A senior bureaucrat accused with two others of Western Australia's biggest public sector theft has secured bail for a second time after surviving a serious attempt on his own life and being served more than 500 additional charges.
Former Department of Communities executive Paul Whyte, 56, faced Perth Magistrates Court on Friday after being released the previous night from hospital, where he had been under an involuntary psychiatric order for almost a month.
Prosecutors argued the seriousness of the alleged $22 million fraud and Whyte's potential threat to himself meant he should be remanded in custody.
But Magistrate Deen Potter granted continued bail, ordering Whyte to pay a $1.5 million surety and to report to police on a daily basis.
Defence lawyer Michael Tudori told the court Whyte had made admissions to police and was inevitably facing a "lengthy" prison term.
Whyte and physiotherapist Jacob Anthonisz, 43, are each facing 530 charges after allegedly raising false invoices for three shelf companies dating back to 2008.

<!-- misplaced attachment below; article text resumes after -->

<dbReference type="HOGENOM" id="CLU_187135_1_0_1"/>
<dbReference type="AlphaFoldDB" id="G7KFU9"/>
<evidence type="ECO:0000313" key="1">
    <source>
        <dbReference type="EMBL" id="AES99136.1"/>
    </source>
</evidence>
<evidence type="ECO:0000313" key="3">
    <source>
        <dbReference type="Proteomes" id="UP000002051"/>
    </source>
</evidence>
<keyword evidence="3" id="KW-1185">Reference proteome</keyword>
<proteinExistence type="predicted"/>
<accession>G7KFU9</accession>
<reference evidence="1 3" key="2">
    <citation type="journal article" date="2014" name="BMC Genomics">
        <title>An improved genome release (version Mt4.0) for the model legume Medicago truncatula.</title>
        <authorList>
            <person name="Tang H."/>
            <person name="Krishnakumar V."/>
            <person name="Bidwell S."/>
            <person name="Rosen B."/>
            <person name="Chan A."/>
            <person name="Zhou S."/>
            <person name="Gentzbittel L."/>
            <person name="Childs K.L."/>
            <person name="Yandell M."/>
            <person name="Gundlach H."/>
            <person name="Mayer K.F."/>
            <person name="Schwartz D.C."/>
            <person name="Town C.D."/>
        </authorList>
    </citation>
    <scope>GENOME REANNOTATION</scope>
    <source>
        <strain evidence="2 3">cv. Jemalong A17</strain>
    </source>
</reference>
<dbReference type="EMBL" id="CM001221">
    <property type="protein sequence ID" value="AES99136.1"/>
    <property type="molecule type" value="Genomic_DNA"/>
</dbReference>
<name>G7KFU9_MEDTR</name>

A 45-year-old Beechboro woman who is yet to face court has been charged with acting in concert with the two men.
Whyte and Anthonisz are alleged to have spent the money on racehorses, paying a horse stud service in New Zealand, and personal expenses and bills.
Prosecutor Ben Procopis said staff at the Department of Communities had identified payments made to unauthorised companies that were "unilaterally" approved by Whyte.
He added that Anthonisz had been the director and account holder for the three shelf companies - iValuate, Boldline and Quadrant Analytics.
Much of the proceeds were yet to be located, he said.
Mr Tudori said Whyte had voluntarily taken part in a "tell-all" seven-hour police interview across three days while in hospital.
"There will ultimately be pleas of guilty and it's always been this position," he told the court.
"As night follows day, a lengthy term of imprisonment is coming."
He added that Whyte's mental health had stabilised since the self-harm incident at his Mosman Park home and he was no longer a threat to himself.
"He got himself so worked up in the preparation for that interview, the media scrutiny - he found himself in a very dark place," Mr Tudori said.
"He's grateful that his life didn't end."
Mr Tudori later told reporters his client was "contrite" and hoped to rebuild his life, even with the prospect of imprisonment.
He added that there would likely be some dispute as to the total amount of money Whyte was alleged to have stolen.
Anthonisz, who is also yet to enter pleas, briefly faced court and was granted an extension of his bail until his next hearing on Thursday.
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Australian Associated Press